Letter: If there’s no school in the fall, where do kids go?

Working together to figure out how to safely get all of our children back to full-time school is a priority for many in our valley. Yet we must ask ourselves: does the science and data for Eagle County — as of today eight deaths from COVID-19 — support keeping healthy kids out of school? Or does it support keeping the vulnerable and those who have underlying conditions safe and protected instead? With one of the lowest COVID-19 fatality rates in the nation, perhaps we can really explore the need for full-time school for the social and emotional and academic needs of our children.

According to the Centers for Disease Control and Prevention, less than 2% of COVID-19 of cases involve children, with less than 5% of those representing severe cases and under less than 1% critical. Those cases represent 0.02% of virus fatalities in the U.S., and very few children have been hospitalized.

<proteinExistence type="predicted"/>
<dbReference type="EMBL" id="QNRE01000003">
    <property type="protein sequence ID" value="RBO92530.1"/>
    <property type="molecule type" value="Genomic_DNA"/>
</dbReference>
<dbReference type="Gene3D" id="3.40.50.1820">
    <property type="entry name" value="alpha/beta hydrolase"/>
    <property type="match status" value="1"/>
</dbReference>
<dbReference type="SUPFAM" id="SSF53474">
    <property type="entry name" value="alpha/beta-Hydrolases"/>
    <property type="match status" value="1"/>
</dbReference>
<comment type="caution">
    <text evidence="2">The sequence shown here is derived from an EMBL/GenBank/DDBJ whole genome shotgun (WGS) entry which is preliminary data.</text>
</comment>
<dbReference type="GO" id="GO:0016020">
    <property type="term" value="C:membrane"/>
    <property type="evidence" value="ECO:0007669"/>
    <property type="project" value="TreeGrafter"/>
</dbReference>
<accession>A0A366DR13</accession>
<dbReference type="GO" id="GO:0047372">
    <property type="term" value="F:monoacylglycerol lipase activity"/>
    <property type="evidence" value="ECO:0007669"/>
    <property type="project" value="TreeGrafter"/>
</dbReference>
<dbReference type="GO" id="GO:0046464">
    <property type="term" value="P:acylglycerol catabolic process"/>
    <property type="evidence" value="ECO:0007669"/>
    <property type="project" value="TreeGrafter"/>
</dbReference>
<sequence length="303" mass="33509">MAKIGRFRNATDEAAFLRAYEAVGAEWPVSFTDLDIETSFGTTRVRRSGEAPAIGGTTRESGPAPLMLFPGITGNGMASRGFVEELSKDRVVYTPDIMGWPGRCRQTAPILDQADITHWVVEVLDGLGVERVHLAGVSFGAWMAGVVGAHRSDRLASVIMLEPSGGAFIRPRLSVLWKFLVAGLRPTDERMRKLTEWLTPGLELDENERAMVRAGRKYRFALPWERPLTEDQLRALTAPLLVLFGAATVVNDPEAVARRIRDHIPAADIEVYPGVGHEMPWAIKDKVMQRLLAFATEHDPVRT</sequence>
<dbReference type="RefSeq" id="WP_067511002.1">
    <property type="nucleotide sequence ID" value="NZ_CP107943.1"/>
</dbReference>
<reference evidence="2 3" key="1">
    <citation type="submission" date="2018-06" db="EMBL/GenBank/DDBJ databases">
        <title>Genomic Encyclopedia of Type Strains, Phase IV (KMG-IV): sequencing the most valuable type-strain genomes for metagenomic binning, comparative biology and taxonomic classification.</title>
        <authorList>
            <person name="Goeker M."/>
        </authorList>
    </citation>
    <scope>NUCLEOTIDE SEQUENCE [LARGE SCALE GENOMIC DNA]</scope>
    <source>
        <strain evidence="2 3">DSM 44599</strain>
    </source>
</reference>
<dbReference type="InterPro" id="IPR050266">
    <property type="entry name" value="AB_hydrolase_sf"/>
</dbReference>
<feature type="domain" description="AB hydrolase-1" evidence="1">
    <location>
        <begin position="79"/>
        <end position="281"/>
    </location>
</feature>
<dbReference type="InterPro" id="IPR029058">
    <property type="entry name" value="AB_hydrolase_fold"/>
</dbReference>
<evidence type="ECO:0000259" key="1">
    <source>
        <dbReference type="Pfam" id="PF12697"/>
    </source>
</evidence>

Sadly, people in our valley are dying: we have had more suicides since March in the valley during the pandemic than deaths due to COVID-19. The hard truth is that the effects of the shutdown  — economic, psychological and mental — have already killed more in the valley than the virus. I lost my mother to suicide, so these new statistics concern me on a deep and personal level. School is the safety net for so many of our children and without it, many will needlessly suffer.

As a community, how can parents be expected to go back to work without a predictable public school as well as child care? Are parents going to be asked to choose between feeding and sheltering their children and educating and caring for them? This is an impossible and unbearable choice for any parent to face.

Robin Olsen

Support Local Journalism


Support Local Journalism